Have you heard of going gluten free?
Sure you have. It’s just about impossible to go out to eat or grocery shopping without seeing the term gluten free. It’s gained so much momentum over the past few years because society today is finding that they’re running into more and unexplainable health issues which many times leads back to nutrition.
You’ve seen and heard the term “gluten free”, but what exactly does it mean?
And what happens inside the body when we eat gluten?
How Your Body Reacts to Gluten
Gluten is a general name for the proteins found in wheat (wheatberries, durum, emmer, semolina, spelt, farina, & farro), rye, barley and triticale – a cross between wheat and rye. It’s what helps give dough its elasticity, shape, and helps it to rise into a tasty loaf of bread.
However, gluten proteins can be difficult to digest because they are highly resistant to the protease enzymes that break down proteins in your digestive tract.
During the digestion process, these gluten proteins are not being broken down into smaller, more easily absorbed amino acids as your body would prefer; they’re being absorbed as larger, partially digested peptides (rather than small individual amino acids).
Additionally, gluten proteins react with an enzyme called transglutaminase that, in Celiac patients only, triggers an autoimmune response, due to a gene mutation in these patients.
Medical Conditions Requiring a Gluten Free Diet
Some find that eating foods with gluten can cause some bodily discomfort and/or health issues when ingested.
These people may come to realize that they have a gluten sensitivity and possibly even have Celiac’s disease. Celiac’s disease affects about 1% of the population. It is an inherited autoimmune disease where when gluten has been ingested it causes an inflammatory response and this can cause damage especially to the lining of the small intestines.
When the small intestines continue to take on long-term damage, it makes it difficult for your body to absorb necessary nutrients in turn damaging overall health. This can even lead to more detrimental health issues and other autoimmune disorders. Unfortunately, there is no current cure for this disease, but a gluten-free diet helps those with the disease and those with sensitivities as well.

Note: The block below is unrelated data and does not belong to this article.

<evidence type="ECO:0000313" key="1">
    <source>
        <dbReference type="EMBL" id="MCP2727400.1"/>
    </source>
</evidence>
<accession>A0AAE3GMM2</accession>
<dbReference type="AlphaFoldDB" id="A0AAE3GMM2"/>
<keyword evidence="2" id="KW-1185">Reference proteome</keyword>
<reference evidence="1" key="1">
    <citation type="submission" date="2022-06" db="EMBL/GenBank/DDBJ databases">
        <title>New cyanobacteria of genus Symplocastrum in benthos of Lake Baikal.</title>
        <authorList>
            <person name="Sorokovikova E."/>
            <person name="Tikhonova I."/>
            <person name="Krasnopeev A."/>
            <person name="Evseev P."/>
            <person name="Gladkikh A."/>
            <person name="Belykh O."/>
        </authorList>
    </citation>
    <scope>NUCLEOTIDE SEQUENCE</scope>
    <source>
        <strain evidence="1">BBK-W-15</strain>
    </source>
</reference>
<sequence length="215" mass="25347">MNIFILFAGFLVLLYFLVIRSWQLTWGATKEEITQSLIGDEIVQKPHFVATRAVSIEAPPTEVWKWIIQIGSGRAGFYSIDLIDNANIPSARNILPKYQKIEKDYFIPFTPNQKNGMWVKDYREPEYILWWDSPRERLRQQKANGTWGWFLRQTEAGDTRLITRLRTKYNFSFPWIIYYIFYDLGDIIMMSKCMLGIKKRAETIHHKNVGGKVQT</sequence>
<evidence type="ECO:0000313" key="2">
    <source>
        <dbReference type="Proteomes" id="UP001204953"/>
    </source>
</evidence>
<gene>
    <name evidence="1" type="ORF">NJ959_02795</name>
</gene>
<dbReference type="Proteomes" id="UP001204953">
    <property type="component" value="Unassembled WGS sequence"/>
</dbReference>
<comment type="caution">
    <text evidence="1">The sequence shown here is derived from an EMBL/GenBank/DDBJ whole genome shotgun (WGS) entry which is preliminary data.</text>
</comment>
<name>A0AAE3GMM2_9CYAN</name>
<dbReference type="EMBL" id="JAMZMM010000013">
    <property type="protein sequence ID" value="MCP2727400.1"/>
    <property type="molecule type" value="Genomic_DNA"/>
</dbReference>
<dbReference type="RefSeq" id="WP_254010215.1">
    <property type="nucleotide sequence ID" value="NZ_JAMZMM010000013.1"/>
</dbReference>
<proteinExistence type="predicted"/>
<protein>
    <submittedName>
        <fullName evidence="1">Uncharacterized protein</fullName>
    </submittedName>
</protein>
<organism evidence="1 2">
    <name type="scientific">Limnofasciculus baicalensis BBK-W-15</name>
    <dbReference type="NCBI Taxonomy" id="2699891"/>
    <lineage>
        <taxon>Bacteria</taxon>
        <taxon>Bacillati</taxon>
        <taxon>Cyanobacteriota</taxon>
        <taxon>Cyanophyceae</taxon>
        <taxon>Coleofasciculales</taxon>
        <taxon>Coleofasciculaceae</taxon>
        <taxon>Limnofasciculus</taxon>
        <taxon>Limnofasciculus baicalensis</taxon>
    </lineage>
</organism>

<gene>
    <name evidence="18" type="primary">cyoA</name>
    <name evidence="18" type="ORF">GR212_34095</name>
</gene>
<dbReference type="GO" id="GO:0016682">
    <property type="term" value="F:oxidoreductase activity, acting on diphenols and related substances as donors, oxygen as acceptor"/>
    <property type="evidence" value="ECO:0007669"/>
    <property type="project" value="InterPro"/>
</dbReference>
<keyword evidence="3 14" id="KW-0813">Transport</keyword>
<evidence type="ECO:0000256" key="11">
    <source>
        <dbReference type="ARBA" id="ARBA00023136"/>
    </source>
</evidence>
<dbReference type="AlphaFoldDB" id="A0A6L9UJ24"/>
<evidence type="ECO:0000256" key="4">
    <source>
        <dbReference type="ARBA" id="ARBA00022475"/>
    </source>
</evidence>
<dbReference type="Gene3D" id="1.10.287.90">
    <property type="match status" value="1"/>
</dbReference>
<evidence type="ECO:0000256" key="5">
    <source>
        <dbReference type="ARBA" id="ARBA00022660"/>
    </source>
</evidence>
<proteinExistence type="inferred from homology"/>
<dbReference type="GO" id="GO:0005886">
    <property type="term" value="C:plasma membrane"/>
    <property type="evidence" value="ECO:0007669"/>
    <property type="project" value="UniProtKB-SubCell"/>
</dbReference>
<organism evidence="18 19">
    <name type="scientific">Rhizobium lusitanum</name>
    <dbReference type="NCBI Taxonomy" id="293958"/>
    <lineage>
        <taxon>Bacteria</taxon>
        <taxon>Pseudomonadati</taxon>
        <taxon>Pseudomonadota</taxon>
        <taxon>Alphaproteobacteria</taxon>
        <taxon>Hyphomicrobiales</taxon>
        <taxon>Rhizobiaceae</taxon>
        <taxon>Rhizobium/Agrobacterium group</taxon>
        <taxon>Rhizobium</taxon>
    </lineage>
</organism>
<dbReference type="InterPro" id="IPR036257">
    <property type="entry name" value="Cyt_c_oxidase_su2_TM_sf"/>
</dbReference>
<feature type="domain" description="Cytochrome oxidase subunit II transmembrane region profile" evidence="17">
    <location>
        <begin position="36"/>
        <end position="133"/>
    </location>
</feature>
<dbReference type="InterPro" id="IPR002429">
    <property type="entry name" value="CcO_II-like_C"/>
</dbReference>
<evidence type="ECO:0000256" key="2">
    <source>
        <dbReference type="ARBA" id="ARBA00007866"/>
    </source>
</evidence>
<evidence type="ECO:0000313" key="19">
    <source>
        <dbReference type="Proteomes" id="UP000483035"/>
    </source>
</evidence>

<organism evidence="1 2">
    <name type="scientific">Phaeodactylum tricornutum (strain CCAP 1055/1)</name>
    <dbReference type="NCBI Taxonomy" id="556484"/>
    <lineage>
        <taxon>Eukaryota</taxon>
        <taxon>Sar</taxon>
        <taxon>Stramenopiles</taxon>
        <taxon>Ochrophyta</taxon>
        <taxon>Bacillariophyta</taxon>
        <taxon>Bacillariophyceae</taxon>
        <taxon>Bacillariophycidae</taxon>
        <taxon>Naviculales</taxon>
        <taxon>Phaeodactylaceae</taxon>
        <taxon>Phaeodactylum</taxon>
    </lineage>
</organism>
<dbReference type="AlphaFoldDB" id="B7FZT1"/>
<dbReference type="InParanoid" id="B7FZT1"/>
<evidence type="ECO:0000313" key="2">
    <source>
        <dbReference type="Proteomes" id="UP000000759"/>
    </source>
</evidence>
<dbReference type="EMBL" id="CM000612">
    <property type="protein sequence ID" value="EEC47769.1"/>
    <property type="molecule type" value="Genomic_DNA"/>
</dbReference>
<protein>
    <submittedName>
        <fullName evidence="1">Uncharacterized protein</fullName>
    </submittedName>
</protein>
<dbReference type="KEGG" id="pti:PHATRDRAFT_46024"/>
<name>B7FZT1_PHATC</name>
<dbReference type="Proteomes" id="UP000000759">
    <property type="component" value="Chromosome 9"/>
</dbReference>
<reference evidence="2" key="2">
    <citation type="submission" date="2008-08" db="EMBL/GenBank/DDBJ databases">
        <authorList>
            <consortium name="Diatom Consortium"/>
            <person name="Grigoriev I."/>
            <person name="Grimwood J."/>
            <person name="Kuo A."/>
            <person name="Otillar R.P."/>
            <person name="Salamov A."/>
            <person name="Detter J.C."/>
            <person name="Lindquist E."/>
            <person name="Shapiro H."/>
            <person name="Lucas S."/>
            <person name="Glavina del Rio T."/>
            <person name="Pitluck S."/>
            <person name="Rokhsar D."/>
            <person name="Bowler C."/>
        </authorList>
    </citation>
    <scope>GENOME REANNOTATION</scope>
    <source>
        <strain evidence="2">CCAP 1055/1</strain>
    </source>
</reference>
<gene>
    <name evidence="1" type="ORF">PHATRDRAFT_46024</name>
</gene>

The difference between Celiac’s Disease (complete intolerance) & Non-celiac gluten sensitivity:
- Celiac’s Disease – An autoimmune disorder that occurs when the immune system malfunctions and attacks the body’s own tissues and organs.
- Non-celiac gluten sensitivity – When your blood test for celiac disease comes back negative, but you have similar symptoms to celiac disease. This will not cause long-term damage.
Common Symptoms of Gluten Sensitivity
- Constipation or Diarrhea
- Abdominal pain and/or vomiting
- Joint pain
- Stomach Ache
- Brain Fog
- Products containing wheat- such as bread
- Processed lunch meats
- Oats (oats themselves do not contain gluten, but they are often process in a facility that produces gluten-containing grains and there may be cross contamination)
- Barley malt & malt vinegar
- Meat and vegetable broth
- Seasoning and spice mixes
- Soy sauce
- Baked goods
- Flour tortillas
- Brown rice
- Coconut or almond flour
- Corn or potato products
- Balsamic, red wine, apple cider vinegar
- Certified gluten-free broth
- Noodles made from beans or lentils
- Gluten-free baked goods, crackers, cereals, etc.
- Fresh fruits and veggies
- Lean, non-processed meats, fish, and poultry
20 Gluten Free Snacks To Try
- Rice cakes
- Rice crackers
- Fresh vegetables
- Fresh fruits
- Green pea crips
- Dried fruits
- Dried Sweet potato chips
- Dried apple chips
- Apple sauce
- Protein powders
- Peanut butter
- Non-fat green yogurt
Gluten Free Recipes To Try
Apple Cinnamon, Gluten Free Bagels
- 1.5 cups almond flour
- 1/4 cup flax meal
- 4 eggs
- 2 tbsp apple cider vinegar
- 1 tbsp coconut flour
- 1/2 tbsp coconut oil
- 1 tsp baking soda
- 1 large apple diced
- 1/4 tsp pink salt
- 1 – 2 packets SweetLeaf Stevia
- 1 dropperful SweetLeaf vanilla creme stevia or more to taste
- cinnamon, to taste
- Preheat oven to 350 degrees
- Grease donut pan and dust with coconut flour
- Mix diced apple with stevia packet and cinnamon
- Heat coconut oil in skillet and cook apples
- Pulse almond flour, flax meal, coconut flour, baking soda, and salt in food processor
- Add eggs, vinegar, half of the cooked apples, and vanilla stevia and process until combined